/ 7 July 2006

London warned of terror threat on 7/7 anniversary

Britain fell silent for two minutes on Friday in memory of the victims of the London bombings, as its top police officer warned that the threat of more outrages has ”palpably increased” in the year since then.

Fifty-two people died when four British Muslim suicide bombers, with explosives packed into rucksacks, blew themselves up inside three packed London underground trains and a double-decker bus on July 7 2005.

It was the worst terrorist to date attack on British soil, as well as Europe’s first experience with a suicide bombing.

Midway through a day full of remembrance events, the nation observed two minutes’ silence at noon, signalled by the tolling of the Lutine Bell at the Lloyd’s of London insurance market.

Traffic came to a halt, and workers poured out of offices to line the sidewalks in a moving show of remembrance and solidarity.

Solemn commemorations began during the morning rush hour at King’s Cross station, where a year earlier the four bombers — Mohammad Sidique Khan, Shehzad Tanweer, Hasib Hussain and Jermaine Lindsay — stepped off a commuter train and split up to carry out their deadly mission.

On the airwaves, meanwhile, metropolitan police commissioner Sir Ian Blair warned that London — home to seven million people from countless nationalities, faiths and ethnic groups — is not immune from another attack.

”Since July 7, the threat has palpably increased,” Blair told BBC radio. ”I fear we have to accept that we live in an age … when the threat of an attack getting through is very real.

”The threat is very grim, there’s no doubt about it. There are, as we speak, people in the United Kingdom planning further atrocities.”

Extra police were seen deployed at underground stations, but Transport for London, which oversees the capital’s mass transit system, said there was no sign of commuters and tourists shunning the Tube and buses. ”It’s been very much business as usual,” a spokesperson said.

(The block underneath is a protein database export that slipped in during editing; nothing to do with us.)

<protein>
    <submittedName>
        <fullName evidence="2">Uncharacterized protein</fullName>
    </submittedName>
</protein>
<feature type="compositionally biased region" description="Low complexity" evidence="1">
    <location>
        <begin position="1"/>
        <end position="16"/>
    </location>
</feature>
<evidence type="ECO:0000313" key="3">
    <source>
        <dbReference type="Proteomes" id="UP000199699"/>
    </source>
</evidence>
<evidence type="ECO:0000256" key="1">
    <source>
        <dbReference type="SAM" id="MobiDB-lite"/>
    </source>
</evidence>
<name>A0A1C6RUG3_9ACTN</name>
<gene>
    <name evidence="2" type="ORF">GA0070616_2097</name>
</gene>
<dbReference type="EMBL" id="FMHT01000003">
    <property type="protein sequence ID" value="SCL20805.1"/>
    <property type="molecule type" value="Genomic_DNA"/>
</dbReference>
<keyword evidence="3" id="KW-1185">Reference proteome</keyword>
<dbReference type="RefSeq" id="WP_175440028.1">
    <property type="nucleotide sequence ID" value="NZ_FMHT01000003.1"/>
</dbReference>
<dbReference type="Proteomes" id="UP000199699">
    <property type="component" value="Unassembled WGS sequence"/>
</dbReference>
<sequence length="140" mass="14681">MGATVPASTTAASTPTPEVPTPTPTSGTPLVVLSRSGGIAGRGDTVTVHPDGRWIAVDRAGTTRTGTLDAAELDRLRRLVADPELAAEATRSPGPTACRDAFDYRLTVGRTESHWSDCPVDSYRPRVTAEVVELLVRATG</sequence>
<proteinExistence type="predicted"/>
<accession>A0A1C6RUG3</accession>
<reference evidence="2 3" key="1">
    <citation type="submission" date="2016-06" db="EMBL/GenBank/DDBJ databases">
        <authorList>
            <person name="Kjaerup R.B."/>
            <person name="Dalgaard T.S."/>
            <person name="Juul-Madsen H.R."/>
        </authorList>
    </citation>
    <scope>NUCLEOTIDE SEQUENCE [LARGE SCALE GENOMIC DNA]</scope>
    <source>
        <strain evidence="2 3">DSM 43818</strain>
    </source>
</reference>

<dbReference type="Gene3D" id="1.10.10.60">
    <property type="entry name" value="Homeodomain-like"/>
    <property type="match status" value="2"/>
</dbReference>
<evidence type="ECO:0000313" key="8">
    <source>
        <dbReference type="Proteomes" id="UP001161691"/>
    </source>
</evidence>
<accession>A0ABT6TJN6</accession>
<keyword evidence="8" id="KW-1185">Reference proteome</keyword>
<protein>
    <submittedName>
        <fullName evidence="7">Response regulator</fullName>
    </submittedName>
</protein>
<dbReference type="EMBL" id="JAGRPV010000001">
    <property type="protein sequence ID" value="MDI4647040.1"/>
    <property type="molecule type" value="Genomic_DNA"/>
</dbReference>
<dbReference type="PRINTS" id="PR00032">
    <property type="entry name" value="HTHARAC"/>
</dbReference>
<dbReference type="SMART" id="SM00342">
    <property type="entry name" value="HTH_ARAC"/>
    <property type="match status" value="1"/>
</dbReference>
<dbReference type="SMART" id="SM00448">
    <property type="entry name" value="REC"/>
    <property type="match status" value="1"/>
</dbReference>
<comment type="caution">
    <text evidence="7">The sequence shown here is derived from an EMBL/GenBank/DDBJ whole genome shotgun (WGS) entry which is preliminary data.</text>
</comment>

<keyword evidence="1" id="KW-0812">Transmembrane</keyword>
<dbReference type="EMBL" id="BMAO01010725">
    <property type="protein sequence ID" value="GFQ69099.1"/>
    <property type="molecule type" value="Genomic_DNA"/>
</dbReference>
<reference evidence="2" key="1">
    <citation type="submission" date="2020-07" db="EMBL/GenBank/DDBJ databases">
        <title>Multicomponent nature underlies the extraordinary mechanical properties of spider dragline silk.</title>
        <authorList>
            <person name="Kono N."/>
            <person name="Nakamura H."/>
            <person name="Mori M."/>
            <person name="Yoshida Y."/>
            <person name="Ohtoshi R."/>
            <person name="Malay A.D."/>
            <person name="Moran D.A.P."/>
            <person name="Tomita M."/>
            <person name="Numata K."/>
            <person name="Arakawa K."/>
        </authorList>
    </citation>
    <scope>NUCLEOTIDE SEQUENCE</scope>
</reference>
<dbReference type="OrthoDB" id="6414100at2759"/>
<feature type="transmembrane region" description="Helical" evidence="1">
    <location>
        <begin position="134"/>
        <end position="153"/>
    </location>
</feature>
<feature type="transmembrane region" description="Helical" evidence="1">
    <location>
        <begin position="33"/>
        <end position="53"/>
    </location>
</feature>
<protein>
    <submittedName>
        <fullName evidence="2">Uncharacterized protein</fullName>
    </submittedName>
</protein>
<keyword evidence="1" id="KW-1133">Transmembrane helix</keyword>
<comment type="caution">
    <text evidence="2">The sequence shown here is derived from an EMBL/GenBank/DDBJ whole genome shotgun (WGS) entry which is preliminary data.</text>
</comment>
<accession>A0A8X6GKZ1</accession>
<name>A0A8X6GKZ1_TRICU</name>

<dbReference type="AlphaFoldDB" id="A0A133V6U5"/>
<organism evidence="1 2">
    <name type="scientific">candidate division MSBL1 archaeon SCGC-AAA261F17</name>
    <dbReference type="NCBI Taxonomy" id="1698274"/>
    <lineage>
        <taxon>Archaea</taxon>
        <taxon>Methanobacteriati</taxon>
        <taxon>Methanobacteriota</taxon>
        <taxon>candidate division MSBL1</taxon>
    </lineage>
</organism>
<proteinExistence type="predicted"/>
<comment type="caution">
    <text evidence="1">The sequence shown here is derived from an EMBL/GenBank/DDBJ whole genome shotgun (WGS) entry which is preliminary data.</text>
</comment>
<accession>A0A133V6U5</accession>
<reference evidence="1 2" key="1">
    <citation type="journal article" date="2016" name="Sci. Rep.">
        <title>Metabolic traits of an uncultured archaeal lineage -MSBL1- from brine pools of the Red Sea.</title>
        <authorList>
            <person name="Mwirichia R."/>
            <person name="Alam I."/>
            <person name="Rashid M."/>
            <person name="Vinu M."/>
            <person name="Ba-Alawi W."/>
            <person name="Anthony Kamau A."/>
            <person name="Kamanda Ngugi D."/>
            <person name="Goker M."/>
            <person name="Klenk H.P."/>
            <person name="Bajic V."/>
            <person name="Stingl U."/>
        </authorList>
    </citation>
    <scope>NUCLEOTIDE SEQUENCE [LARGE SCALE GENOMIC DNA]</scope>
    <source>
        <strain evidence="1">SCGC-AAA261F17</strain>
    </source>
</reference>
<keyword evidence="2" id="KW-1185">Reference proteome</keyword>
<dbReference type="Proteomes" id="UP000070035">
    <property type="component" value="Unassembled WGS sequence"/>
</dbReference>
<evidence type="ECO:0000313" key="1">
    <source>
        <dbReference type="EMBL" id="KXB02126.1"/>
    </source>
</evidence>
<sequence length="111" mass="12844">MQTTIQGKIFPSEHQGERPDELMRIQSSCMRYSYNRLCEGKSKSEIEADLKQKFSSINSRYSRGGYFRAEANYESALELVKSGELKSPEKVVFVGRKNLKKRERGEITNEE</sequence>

On the eve of the commemorations, Tanweer returned from the dead by way of a chilling videotape, aired on British television.

”What you have witnessed now is only the beginning of a string of attacks that will continue and become stronger,” said Tanweer on the tape, which also featured al-Qaeda’s number-two Ayman al-Zawahiri and was apparently put together within the past five weeks.

The King’s Cross commemoration was led by London mayor Ken Livingstone and Culture Secretary Tessa Jowell, who laid wreaths at the moment of the first bombing — 8.50am — and then bowed their heads in tribute to the dead.

Many commuters paused to remember and lay floral wreaths, not only at King’s Cross but also at the other bomb sites — the Aldgate, Edgware Road and Russell Square underground stations and at Tavistock Square, where the packed red double-decker bus was struck.

Memorial plaques were unveiled at all the sites shortly before noon.

In the afternoon, bereaved families and survivors were invited to visit the bomb sites and to attend a private service at St Ethelburga’s Church in the City of London financial district at 3pm.

But it was a 30-minute memorial service in Regent’s Park, north London, at 6pm that was likely to be the most painful for those caught up in what Londoners refer to as ”7/7”.

More than 1 000 people were expected to attend and hear a roll call of the victims.

Families and survivors were then to complete a floral tribute — 12m wide, in the shape of a flower with seven petals — by placing yellow gerberas in the centre. — AFP